• GUI 900 may also facilitate user selection of a specific time period associated with the concert. For example, graphical objects 910 (e.g., graphical objects 910-1 through 910-6) may be presented within GUI 900. Graphical objects 910 may represent various songs (e.g., song 1 through song 6) performed during the concert. Hence, a user may select one of the graphical objects 910 (e.g., graphical object 910-1) to direct system 100 to present media content instances generated during the performance of a song (e.g., song 1).
  • In some examples, a user may select an attendee-generated media content instance presented within any of the GUIs described herein. In response, system 100 may present one or more access options associated with the selected media content instance. For example, the user may be presented with one or more options to access additional information associated with the media content instance, record (e.g., download to permanent storage) the media content instance, mark the media content instance for future access, play the media content instance, communicate with (e.g., send a message to) the attendee who generated the media content instance, and/or take any other action with respect to the media content instance as may serve a particular implementation.
  • As mentioned, system 100 may be configured to present attendee-generated media content associated with a live event in conjunction with a presentation of the live event. For example, system 100 may detect a presentation of a live event by way of a media content access device (e.g., a set-top box device) associated with a user. In response, system 100 may present media content generated by one or more attendees of the live event in conjunction with the presentation of the live event and in a manner that is temporally synchronized with an event timeline associated with the live event.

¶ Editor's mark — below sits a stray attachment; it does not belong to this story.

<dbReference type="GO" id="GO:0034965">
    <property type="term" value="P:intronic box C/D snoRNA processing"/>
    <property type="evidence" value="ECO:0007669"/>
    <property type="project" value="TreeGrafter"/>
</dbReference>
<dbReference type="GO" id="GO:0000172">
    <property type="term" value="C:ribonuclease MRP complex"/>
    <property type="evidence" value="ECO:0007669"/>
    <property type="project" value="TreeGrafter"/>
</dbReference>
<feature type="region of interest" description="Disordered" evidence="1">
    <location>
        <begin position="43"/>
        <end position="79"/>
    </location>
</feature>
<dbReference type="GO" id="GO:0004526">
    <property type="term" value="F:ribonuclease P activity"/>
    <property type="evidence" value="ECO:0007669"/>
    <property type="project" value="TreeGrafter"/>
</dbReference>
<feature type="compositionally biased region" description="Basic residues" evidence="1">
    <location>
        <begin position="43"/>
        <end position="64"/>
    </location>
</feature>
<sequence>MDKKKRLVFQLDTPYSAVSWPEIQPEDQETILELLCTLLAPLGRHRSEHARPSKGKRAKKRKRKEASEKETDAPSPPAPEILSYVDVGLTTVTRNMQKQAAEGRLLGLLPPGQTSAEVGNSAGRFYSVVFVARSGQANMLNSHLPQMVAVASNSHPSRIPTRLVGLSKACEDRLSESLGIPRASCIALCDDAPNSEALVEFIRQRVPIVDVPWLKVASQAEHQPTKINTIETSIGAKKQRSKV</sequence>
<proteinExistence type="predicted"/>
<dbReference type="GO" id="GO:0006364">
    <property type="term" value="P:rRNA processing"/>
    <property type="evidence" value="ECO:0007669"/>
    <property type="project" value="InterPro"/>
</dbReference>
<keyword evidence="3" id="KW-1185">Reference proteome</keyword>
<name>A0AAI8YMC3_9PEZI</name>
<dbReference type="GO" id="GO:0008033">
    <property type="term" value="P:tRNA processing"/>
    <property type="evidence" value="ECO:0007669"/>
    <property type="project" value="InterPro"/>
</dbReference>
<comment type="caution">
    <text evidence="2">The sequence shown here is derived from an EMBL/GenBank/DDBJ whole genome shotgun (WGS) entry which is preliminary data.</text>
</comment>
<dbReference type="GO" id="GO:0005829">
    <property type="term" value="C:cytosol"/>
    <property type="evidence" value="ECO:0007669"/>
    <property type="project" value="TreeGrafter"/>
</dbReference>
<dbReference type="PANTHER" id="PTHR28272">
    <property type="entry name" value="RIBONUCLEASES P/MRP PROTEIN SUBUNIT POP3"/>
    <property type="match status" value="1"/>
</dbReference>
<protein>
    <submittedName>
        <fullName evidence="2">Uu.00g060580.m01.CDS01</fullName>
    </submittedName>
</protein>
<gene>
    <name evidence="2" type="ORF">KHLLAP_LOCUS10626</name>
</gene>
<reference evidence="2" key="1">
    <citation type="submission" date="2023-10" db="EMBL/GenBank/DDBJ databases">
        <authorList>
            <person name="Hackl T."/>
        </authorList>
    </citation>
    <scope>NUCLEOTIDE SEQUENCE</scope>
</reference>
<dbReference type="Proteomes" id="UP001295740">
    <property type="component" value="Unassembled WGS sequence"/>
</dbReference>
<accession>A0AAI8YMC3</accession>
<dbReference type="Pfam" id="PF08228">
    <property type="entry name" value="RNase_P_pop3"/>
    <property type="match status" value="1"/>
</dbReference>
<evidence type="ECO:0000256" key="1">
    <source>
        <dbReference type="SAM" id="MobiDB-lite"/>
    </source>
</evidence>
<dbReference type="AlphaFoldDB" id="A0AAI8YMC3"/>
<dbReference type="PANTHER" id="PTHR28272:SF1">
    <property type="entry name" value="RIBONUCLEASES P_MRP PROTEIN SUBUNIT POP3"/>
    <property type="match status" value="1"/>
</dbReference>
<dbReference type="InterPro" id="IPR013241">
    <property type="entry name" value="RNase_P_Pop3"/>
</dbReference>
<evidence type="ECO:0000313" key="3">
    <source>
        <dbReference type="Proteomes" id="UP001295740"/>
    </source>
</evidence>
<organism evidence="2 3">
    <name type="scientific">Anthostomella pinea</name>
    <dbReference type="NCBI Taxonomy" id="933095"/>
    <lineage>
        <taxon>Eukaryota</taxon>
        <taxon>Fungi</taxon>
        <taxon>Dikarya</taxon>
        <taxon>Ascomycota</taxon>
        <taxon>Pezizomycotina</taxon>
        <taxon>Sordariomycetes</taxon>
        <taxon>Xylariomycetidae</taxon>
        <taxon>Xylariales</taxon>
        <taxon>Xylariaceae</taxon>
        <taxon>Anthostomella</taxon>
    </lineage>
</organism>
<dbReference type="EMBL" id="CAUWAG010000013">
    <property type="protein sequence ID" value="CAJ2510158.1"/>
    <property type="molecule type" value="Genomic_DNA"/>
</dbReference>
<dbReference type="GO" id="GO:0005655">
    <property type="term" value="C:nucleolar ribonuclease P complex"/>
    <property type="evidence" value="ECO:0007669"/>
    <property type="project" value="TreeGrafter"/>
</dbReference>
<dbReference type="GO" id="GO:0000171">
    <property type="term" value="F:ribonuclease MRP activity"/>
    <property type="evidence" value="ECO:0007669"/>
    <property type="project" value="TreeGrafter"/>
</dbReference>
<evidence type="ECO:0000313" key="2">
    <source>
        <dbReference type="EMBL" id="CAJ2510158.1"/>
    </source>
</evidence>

• To illustrate, a user may utilize a DVR device to record a broadcast of a football game. Subsequently, the user may direct the DVR device to present the recorded football game. System 100 may detect the presentation of the recorded football game and present media content instances generated by attendees of the football game in a manner that is temporally synchronized with an event timeline associated with the football game. In this manner, the user may view the football game and concurrently experience attendee-generated photos and/or videos (as well as other types of media content) of various plays that occur within the football game as those plays transpire during the presentation of the football game.
  • As another example, a user may not have access to a live broadcast of a live event and may instead view a simulated version of the live event on the Internet (e.g., an Internet-based “gamecast”) as the live event transpires. System 100 may detect the presentation of the simulated version of the live event and present media content instances generated by attendees of the live in a manner that is temporally synchronized with an event timeline associated with the live event. In this manner, the user may view actual photos, videos, and other types of media content generated by people in attendance at the event, thereby enhancing the user's viewing experience of the simulated version of the live event.